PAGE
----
Australians should have had more say about the GG
Australians should have had more say about who will be the next – and, we hope, last – Governor-General appointed by a British monarch to represent him or her in Australia.
It’s bad enough that Prime Minister Morrison had to ask a British monarch for permission to announce David Hurley as her representative in Australia.
What’s worse is he did not have to ask any of us.
Australians should have more say in decisions like this. There are lots of ways this could be done. It’s right in principle and it would help rebuild trust between the governed and the governors.
And the truth is that when we rely on a captain’s call, we don’t get the best call.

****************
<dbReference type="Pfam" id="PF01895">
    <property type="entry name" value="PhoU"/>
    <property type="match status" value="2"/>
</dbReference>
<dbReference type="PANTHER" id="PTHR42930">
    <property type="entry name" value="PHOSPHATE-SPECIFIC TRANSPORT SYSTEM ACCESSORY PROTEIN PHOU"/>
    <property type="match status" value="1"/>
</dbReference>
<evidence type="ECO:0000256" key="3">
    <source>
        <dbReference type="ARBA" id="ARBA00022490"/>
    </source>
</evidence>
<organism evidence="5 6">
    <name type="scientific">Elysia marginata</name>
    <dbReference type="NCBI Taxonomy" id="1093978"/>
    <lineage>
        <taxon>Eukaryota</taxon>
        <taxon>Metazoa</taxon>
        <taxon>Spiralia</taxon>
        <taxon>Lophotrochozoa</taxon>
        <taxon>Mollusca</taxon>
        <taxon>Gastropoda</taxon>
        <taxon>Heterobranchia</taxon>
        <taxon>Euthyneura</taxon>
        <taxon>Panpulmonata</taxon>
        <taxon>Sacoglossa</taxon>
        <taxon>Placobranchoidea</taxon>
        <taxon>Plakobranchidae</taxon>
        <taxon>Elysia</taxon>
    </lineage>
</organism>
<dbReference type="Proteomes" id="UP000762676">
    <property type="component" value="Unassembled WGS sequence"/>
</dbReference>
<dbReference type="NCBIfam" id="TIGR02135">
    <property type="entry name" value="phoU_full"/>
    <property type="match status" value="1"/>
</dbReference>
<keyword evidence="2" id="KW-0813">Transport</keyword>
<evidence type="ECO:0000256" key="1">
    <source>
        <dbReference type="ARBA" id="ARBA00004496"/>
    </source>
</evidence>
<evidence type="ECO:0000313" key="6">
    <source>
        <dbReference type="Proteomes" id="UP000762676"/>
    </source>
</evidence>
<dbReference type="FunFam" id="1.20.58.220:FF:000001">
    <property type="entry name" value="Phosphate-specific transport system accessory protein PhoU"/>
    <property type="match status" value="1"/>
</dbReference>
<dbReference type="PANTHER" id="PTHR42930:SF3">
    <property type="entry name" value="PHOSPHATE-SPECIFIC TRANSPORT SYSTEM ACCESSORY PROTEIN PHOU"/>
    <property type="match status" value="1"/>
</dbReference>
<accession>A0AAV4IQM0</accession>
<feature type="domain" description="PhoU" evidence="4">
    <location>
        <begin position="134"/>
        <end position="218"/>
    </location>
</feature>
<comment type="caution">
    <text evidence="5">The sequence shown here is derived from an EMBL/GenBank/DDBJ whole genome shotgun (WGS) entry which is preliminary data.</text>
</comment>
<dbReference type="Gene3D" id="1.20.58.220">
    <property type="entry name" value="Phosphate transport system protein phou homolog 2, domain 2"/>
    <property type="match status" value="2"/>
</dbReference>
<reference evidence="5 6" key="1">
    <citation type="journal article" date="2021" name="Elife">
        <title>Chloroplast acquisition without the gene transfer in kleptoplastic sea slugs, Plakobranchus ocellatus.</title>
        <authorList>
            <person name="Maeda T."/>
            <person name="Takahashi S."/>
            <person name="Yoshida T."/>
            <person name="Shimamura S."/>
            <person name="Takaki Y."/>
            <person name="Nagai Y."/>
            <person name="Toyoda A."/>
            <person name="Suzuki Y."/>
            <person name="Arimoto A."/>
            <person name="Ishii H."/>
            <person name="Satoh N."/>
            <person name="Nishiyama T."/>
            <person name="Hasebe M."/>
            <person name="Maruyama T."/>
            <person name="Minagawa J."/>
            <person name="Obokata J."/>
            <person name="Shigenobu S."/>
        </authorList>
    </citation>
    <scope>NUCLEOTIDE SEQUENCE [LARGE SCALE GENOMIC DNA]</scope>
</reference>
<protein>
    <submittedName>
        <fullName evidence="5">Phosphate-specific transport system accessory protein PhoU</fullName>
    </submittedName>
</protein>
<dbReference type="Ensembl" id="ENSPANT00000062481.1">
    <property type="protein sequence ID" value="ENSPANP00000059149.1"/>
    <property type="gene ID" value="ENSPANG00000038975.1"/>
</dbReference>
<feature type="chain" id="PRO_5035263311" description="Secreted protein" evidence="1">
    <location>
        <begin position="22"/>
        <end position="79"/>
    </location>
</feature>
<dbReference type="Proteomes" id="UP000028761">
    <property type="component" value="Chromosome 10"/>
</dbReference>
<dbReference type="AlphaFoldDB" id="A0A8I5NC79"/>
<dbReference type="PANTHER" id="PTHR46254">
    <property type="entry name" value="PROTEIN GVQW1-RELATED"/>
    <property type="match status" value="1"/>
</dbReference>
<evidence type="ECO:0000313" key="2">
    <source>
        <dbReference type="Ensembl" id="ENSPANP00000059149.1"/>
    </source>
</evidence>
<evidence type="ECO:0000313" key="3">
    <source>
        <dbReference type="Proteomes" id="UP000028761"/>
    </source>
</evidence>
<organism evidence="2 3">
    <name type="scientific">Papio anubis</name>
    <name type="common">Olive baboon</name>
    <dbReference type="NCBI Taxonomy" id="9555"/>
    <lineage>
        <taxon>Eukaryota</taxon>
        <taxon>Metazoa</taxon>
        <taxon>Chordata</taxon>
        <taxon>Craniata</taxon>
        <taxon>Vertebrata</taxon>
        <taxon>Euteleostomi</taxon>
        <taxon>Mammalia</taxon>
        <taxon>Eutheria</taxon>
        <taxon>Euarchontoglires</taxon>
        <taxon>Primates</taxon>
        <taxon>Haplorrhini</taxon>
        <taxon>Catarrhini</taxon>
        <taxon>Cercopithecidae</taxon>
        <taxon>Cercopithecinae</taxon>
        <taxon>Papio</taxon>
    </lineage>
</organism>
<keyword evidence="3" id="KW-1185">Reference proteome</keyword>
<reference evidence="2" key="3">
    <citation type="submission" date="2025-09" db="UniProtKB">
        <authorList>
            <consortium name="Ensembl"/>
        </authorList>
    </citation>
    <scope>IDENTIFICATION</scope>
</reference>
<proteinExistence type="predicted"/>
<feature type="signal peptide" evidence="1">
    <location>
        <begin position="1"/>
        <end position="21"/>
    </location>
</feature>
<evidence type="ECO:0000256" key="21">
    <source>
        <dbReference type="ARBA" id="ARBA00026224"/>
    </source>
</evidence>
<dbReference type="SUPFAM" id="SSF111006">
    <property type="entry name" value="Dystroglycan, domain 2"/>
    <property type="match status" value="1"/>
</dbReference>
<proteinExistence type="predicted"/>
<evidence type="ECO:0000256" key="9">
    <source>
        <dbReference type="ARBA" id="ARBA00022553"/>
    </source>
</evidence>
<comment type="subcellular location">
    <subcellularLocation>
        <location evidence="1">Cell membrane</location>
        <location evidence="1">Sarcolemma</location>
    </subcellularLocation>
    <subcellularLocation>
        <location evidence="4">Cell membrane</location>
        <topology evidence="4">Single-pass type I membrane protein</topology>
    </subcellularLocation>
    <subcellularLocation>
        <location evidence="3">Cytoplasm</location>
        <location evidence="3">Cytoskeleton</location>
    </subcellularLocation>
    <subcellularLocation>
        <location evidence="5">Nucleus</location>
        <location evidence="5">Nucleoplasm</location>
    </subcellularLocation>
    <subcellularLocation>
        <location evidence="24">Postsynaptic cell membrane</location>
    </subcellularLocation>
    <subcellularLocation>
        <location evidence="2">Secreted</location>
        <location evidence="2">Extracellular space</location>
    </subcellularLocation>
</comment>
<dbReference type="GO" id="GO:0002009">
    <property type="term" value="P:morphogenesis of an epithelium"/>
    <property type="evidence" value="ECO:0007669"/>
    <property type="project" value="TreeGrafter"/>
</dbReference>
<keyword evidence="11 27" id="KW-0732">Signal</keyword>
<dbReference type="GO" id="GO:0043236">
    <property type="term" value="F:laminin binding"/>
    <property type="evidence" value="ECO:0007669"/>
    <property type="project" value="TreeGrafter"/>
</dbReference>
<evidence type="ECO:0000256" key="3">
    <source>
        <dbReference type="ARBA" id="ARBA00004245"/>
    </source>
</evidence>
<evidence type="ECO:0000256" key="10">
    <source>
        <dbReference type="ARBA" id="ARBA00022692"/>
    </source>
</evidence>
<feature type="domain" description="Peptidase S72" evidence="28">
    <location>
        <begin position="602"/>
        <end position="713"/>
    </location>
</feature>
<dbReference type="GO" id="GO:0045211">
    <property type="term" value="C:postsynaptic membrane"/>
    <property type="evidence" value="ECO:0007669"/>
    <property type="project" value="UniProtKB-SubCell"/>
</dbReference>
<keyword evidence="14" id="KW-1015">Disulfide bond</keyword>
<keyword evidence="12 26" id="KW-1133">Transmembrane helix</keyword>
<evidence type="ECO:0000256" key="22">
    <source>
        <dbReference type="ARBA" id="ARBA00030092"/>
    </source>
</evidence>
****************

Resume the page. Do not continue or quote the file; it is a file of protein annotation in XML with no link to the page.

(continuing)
If Australians had been asked to nominate someone for consideration by the Parliament, or if the Prime Minister had been asked to put names forward for approval in a vote of the people, we might have come up with a person who better represented the full diversity of our national life.
Australians from culturally and linguistically diverse backgrounds, Indigenous Australians, and leading contributors to every sector of our society ought to be considered for a role like this - and for the role of head of state of a future Australian republic.
Instead, with today’s announcement, three of the past four Governors-General have been men who are retired Generals.
The major names spoken of in the lead up to the appointment were other retired military leaders, businessmen and – incredibly – British royals.
Media reports even speculated that former Foreign Minister Bishop might be considered for the role and represent the Queen in Canberra.
All this reinforces the worst perception that Australia is in decline from a parliamentary democracy to a club for insiders with the prospect of a real “spoils system” never far away.
Australian democracy can do better than this.